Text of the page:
5 Ways to Get the Cocktail-Hour Waitstaff to Come to You
There's a certain type of person who never has to wait for a drink at a party. For some reason their mere presence causes any bartender or cocktail waiter in a close proximity to hop to attention, like James Bond for instance — I'm pretty sure he's never had to flag down a bartender to order his signature martini. And waiters with hors d'oeuvres probably flock to him with trays of cocktail hot dogs.
You too can possess this magical allure at all of your friends' weddings this season. Here's how.
1. Stand where you can be seen.
If you're partly hidden behind a large floral arrangement or standing smack in the middle of a big cluster of people, the server won't be able to see you or get to you. Try to position yourself in a clear spot and make eye contact (in a non-creepy way!) if you see someone carrying something you want to eat.
Note: Some people like to stand near the staff entrance, so they can catch the waiters on their way into the area when their trays are full. But that's not really ideal, as they have to mingle around the room. Do not attack them as soon as they appear!
2. Make decisions quickly.
No one wants to hold a tray for 30 seconds (those things can actually get heavy!) while you hem and haw over whether or not you want to eat a mini taco. When presented with a tray, make a split-second decision. If you take something and realize you don't want it, someone in your circle will probably eat it. And because you (painlessly) took something this time, the waiter might be more likely to come to you when he's got a new tray. After all, it's his job to get rid of the stuff.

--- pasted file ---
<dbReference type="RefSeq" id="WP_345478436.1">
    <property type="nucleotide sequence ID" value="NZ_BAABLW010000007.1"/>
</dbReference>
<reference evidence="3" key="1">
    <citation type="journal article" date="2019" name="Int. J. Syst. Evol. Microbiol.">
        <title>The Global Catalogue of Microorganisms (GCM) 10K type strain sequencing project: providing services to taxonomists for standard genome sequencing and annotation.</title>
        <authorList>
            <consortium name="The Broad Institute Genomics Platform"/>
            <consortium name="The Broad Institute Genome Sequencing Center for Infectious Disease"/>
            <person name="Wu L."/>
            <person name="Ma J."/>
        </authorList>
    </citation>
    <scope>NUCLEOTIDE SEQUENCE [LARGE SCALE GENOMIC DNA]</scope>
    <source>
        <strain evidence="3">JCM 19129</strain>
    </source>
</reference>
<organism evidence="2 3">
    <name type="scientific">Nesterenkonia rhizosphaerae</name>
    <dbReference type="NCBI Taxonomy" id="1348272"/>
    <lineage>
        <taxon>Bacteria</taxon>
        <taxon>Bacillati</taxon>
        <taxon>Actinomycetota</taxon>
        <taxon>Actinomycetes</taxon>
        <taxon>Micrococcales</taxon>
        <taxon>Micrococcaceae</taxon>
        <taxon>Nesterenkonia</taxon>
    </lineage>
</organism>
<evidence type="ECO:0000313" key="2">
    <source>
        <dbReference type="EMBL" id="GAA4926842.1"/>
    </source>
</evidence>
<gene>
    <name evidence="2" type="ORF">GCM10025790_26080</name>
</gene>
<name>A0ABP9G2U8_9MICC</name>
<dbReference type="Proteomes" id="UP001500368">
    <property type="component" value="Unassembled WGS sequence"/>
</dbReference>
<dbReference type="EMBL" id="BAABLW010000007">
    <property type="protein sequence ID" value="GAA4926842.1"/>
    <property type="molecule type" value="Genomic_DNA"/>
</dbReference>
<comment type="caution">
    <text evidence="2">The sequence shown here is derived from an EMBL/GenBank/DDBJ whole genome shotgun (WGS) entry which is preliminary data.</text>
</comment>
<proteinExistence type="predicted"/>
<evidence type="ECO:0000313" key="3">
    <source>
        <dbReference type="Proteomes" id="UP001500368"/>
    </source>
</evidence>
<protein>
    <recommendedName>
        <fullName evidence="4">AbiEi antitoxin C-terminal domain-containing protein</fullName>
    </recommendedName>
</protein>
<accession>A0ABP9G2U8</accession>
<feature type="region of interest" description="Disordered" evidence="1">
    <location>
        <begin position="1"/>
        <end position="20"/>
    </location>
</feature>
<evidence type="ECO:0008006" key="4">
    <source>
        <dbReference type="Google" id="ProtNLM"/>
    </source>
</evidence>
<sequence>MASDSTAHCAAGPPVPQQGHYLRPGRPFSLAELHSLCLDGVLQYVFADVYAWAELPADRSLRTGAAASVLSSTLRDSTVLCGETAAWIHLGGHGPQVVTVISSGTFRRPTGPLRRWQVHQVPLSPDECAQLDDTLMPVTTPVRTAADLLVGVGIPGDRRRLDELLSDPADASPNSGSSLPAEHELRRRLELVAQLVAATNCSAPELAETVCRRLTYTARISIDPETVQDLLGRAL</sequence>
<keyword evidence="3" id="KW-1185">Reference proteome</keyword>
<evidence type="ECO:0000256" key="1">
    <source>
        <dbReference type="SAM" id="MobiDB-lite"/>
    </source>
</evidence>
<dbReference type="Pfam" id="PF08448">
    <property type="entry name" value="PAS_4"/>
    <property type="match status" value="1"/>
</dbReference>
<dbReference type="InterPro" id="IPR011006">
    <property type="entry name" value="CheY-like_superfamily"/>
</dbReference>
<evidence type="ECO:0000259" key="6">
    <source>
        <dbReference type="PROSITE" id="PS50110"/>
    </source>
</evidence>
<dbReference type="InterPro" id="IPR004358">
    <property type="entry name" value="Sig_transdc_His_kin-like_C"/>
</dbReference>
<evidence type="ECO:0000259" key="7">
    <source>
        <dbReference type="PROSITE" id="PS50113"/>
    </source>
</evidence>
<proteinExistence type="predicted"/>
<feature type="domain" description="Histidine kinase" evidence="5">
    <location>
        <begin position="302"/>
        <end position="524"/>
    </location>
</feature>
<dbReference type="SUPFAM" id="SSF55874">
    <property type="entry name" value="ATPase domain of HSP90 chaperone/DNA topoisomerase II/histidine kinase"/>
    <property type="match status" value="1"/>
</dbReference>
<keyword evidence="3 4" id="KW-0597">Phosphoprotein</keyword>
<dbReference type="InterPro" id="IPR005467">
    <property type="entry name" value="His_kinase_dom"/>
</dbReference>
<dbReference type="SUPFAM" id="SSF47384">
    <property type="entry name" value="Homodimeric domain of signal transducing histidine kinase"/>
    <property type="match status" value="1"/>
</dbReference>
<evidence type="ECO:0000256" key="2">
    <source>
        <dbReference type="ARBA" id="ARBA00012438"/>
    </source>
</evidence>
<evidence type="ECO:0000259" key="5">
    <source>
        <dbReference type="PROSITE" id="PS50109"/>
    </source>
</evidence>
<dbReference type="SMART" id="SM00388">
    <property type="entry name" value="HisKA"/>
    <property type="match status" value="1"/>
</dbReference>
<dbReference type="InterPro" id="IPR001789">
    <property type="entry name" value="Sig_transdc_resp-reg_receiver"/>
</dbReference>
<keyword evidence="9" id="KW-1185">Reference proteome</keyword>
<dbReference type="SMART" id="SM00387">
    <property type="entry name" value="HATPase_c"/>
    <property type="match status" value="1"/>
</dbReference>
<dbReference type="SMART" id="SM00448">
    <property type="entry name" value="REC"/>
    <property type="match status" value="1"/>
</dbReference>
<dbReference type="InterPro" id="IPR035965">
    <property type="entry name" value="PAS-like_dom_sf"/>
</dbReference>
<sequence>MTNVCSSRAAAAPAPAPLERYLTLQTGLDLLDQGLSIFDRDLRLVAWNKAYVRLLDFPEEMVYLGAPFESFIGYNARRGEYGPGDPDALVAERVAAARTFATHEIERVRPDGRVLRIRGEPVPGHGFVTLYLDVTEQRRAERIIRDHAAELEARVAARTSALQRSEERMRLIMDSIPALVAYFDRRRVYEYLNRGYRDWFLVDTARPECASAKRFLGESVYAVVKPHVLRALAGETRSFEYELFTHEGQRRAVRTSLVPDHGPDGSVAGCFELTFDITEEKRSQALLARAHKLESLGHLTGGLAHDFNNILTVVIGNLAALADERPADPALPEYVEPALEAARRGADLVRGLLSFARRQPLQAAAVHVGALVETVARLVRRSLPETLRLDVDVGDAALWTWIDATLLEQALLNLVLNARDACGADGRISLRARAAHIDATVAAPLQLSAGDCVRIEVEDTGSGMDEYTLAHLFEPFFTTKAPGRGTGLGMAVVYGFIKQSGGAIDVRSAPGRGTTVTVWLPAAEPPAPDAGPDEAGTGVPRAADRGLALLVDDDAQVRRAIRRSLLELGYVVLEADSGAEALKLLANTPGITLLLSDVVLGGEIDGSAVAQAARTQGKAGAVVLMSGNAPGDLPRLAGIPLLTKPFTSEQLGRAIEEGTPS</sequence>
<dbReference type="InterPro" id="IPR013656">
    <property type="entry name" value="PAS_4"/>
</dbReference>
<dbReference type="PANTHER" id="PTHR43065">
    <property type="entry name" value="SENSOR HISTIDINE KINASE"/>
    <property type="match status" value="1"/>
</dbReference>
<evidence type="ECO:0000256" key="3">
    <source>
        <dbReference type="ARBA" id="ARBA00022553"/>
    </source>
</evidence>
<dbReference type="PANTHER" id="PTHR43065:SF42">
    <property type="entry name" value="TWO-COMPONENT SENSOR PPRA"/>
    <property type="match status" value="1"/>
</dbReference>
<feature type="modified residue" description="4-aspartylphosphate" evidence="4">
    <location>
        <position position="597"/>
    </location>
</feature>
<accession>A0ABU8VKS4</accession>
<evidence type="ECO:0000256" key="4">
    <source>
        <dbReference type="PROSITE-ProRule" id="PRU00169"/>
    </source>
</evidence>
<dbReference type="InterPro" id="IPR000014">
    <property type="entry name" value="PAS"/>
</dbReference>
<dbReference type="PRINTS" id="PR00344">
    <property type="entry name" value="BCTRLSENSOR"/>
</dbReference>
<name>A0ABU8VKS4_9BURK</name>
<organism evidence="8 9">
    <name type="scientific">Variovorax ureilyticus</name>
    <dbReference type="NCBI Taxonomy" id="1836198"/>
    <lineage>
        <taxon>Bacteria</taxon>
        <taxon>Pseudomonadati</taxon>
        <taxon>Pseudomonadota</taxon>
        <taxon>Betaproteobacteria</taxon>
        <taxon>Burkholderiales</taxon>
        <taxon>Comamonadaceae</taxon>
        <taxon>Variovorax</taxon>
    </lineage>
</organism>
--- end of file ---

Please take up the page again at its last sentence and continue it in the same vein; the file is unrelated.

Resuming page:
3. Don't snap or whistle.
Can you say rude? They're working. You don't want someone coming to your workplace and whistling at you, do you? Make eye contact and give them a casual head nod.
4. Be polite.
You'll be surprised how far a please, thank you, and a genuine smile will get you. You're having a good time; they're working, so remembering your manners will make you one of their favorite guests. Appreciating the fact that they're making your night a lot more enjoyable will certainly go a long way.
Sure, weddings can be costly for guests (with hotel rooms, travel, and gifts) but you're most likely eating and drinking for free. If there's a tip jar out during the cocktail hour, throw a couple of dollars into it.
Do you have any other strategies for getting those sliders, candied bacon sticks, and all the other passed snacks?